When Sylvie Galarneau joined the artistic staff of Cirque du Soleil two decades ago, she was on a first-name basis with just about everyone in the company. That was before Cirque, a spectacular mix of circus arts and street entertainment, morphed into the international juggernaut it is today. With some 5,000 employees and 21 shows taking place under big tops and in arenas all over the world, Cirque is a decidedly different animal from its early days of performances on the streets of Quebec.
Therein lies the challenge, says Galarneau, who is the general artistic director of “Dralion,” the Cirque show coming to Trenton’s Sun National Bank Center, Thursday through Sunday, October 21 to 24. Embracing the new while retaining the original premise is something that is constantly on her mind as she shepherds the 50 international acrobats, gymnasts, musicians, and singers that are part of the show.
“Our biggest challenge is to keep that freshness we started with, but to still push ourselves,” says Galarneau, who also directs eight other Cirque productions. “People are more keen in looking for what is the same and what is new. They become more critical of our work. But I think that while focusing on the new, we are remaining true to our essence. That hasn’t changed.”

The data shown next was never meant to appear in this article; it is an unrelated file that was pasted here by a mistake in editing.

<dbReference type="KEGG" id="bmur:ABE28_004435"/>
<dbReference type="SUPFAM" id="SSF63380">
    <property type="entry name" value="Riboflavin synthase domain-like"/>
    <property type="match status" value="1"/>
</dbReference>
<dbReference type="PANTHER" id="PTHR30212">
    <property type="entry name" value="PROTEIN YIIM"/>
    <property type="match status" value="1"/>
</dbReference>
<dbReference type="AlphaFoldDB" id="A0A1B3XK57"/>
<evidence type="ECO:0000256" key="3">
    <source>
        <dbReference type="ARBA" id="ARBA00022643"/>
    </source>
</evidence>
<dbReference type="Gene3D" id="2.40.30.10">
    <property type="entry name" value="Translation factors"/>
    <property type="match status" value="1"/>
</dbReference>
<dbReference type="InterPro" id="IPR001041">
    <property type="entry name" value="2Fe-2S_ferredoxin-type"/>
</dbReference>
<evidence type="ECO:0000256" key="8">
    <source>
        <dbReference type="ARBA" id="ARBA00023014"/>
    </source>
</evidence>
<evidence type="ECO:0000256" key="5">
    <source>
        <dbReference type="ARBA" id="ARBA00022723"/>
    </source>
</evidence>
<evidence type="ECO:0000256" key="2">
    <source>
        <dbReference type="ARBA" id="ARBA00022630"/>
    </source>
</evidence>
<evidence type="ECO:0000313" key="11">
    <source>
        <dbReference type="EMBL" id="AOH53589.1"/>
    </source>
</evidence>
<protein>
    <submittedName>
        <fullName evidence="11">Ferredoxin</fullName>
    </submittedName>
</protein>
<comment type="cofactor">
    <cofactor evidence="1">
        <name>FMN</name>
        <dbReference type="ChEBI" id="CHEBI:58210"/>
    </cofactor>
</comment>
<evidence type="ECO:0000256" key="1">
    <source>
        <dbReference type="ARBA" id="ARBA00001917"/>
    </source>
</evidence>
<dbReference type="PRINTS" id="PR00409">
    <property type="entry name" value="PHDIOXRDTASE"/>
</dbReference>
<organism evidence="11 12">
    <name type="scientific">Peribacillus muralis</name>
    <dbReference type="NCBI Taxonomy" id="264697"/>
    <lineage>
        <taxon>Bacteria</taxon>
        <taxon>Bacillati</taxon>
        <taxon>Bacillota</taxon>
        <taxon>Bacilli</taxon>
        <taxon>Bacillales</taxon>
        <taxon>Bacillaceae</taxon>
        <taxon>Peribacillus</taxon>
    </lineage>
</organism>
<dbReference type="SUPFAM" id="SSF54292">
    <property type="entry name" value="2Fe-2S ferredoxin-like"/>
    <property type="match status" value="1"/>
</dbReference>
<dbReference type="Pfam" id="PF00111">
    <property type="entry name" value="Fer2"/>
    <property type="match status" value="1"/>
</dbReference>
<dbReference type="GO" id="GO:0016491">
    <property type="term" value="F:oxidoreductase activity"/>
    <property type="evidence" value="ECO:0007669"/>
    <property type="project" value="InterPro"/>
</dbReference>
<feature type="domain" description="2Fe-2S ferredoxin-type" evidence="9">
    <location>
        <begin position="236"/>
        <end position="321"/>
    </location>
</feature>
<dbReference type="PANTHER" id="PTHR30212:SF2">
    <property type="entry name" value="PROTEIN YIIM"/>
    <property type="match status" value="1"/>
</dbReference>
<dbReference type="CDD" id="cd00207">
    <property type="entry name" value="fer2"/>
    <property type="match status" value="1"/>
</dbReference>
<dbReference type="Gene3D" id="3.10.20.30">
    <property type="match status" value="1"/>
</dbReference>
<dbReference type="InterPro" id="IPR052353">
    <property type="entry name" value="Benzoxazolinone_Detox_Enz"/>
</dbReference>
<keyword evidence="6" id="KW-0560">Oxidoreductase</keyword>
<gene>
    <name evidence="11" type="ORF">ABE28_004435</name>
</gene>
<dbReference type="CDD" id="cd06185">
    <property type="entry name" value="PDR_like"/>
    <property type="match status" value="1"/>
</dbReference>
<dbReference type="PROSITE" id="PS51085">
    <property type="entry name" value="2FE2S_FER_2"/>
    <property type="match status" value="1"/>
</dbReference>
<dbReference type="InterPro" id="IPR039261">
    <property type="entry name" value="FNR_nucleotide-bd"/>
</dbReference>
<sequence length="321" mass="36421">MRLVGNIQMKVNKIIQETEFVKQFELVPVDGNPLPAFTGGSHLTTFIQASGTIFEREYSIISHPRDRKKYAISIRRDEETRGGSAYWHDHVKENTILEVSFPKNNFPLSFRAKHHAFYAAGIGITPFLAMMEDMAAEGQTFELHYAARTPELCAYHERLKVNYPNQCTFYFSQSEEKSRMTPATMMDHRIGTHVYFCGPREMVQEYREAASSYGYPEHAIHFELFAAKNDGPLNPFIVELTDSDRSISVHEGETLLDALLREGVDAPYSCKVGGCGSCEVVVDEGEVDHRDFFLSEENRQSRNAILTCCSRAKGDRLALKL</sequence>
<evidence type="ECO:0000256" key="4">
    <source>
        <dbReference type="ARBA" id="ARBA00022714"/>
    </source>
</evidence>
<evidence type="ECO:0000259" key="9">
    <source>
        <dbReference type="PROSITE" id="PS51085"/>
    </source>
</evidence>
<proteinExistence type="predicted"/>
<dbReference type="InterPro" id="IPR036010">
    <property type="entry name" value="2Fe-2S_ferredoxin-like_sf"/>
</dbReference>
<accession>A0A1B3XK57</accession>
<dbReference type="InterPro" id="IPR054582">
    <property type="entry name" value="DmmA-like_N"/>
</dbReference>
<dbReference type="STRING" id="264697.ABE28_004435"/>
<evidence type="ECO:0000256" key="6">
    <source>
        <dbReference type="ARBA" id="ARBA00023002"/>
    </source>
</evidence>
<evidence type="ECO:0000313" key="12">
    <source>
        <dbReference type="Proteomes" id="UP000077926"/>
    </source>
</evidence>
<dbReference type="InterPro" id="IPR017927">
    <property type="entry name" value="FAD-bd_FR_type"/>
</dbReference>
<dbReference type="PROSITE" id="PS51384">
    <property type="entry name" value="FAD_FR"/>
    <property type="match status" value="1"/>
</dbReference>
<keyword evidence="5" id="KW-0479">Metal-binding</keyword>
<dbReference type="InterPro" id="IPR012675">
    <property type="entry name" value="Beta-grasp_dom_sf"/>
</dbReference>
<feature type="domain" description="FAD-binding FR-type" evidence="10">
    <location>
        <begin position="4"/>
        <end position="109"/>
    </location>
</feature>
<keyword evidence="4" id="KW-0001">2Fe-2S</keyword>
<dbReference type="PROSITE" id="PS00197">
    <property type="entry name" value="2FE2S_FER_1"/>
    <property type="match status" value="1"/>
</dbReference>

The same explanation might be applied to “Dralion” itself. The show was created in 1999 as a tribute to the ancient traditions of Chinese acrobats — a fusion with the dramatic, contemporary style of Cirque productions. Like Cirque, “Dralion” has grown and changed over the years, but retained its original story line.
“Originally, ‘Dralion’ was a meeting of two cultures that had never worked together before,” says Galarneau, who was production manager of the show before becoming general artistic director. “But now, (embracing that culture) is a normal part of our daily life. It’s beautiful to see all those people coming from that part of the world. It has become a fabulous and beautiful show. It is a revised and almost new production, with an almost brand new cast and a different Chinese troupe. In the past, we couldn’t get the performers out of China, but now we can. So we have gone back to the drawing board and improved the show, bringing it more into 2010. But we do respect the original concept.”
The name “Dralion” comes from two primary symbols: the dragon, representing the East, and the lion, representing the West. The show pays homage to the four elements: earth, air, fire, and water, which take on human forms. Like all Cirque shows, “Dralion” has vividly colored costumes, most custom-made for each artist. The show boasts an original musical score, performed live, which borrows from traditional Chinese sources while embracing a more contemporary electro-symphonic realm. The set has a huge backdrop, 60 feet wide and 26 feet tall, suggestive of a futuristic Chinese temple or a giant plate of medieval armor.